01:05 GMT07 July 2020
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    Workers in Belgium have brought the country to a standstill in the country's biggest national strike in years, over new government austerity policies, which include increasing working hours, raising the retirement age, and restricting social services.

    MOSCOW, December 15 (Sputnik) – Belgian trade unions are carrying out a nationwide general strike, the culmination of a month of industrial action which is to paralyze the country's public transportation as well as other public and private institutions on Monday.

    One protestor at the picket line of the 1.7 million member CSC Trade Union told AFP, "Austerity measures imposed by the government will cost the economy $2.5bn, and we are denouncing it because the SNCB will not be able to support this debt, this economy."

    The SNCB is Belgium's national rail operator and one target of government cuts, which will see €663 cut from its budget resulting in job losses and reductions in services. Other proposed cost cutting measures from Belgium's new center-right coalition government include raising the retirement age from 65 to 67, scrapping an automatic cost-of-living increase and public sector cutbacks, in order to save 11 billion euros over five years.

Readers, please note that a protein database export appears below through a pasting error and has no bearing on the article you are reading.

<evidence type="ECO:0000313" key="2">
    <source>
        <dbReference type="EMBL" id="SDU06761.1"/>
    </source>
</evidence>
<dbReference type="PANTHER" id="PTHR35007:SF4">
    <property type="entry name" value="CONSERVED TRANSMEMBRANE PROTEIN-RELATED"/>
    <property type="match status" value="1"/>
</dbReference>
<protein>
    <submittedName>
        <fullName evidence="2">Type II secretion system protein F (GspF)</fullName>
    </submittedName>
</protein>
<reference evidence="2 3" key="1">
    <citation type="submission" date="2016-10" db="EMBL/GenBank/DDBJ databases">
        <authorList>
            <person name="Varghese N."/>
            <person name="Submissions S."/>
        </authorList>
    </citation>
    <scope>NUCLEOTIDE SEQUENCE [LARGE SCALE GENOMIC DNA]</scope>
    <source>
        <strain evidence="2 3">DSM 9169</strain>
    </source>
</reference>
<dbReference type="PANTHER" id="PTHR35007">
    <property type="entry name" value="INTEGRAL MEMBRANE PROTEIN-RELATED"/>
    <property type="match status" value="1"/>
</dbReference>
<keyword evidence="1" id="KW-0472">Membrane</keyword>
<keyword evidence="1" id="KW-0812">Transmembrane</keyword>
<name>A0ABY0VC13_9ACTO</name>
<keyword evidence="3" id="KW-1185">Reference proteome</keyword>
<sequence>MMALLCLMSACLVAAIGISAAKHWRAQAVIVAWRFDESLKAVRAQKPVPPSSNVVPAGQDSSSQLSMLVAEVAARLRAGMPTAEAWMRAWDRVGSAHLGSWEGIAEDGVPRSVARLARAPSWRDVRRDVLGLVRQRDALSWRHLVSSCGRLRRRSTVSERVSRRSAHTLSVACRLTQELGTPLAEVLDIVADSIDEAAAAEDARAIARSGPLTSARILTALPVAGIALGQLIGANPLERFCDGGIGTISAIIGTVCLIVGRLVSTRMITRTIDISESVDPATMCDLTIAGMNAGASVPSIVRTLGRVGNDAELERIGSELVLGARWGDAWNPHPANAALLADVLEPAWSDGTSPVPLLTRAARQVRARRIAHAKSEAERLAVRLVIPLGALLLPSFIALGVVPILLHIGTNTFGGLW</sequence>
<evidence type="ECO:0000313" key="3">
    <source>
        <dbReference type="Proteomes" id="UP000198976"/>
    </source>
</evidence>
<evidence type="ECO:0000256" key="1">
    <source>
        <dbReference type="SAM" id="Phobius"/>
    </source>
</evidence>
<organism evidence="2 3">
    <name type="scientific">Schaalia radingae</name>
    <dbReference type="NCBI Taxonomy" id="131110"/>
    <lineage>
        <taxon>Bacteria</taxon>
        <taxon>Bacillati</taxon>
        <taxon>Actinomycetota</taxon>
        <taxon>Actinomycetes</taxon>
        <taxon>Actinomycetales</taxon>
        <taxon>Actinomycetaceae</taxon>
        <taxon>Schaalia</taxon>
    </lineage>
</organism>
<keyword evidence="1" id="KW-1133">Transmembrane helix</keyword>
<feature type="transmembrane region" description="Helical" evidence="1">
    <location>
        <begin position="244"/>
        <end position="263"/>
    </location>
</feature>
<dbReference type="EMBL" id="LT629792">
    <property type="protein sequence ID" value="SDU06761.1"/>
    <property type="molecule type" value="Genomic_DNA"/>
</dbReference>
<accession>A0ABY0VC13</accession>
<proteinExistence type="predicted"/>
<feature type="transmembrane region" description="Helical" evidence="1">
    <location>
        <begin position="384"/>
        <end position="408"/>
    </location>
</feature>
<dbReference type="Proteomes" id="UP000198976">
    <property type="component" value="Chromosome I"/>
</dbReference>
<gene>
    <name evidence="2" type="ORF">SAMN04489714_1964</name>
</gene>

The industrial action began on Sunday and has also halted international services, with Eurostar and air travel stopped by the strike, in which Belgium's air traffic control workers also took part. According to the Brussels-based EU observer, schools, government offices and private firms were all set to shut down. "Garbage will not be picked up and newspapers will not be delivered," it reported.

    Brussels International Airport spokeswoman Florence Muls told AFP, "All flights are cancelled. Everything is immobilized," and estimated that 50,000 passengers and 600 flights were affected. Charleroi Airport boss Jean-Jacques Cloquet said the disruptions were a "real disaster."

    "Due to the scale of the strike we expect no trains or other public transport to run in Belgium. Eurostar are unable to provide any alternative method of transport between Brussels and Lille and we strongly advise our passengers not to travel on that date," a statement on the Eurostar website reads.

    Demonstrations against the government's measures first began in November when tens of thousands of trade unionists staged a general strike. In Brussels, over 100,000 demonstrators took to the streets in protest which saw clashes with police. "This is how it is. The rich are getting richer and the poor are getting poorer,” one protestor told Euronews, who had travelled from Flanders to take part in the protest.

    The strike is not only affecting the capital, but many other cities in the French-speaking part of the country. Bus, ferry and metro services are also disrupted.
    According to the Guardian newspaper, there have been clashes between Belgian trade union and riot police. As yet there is no information on any injuries or arrests.


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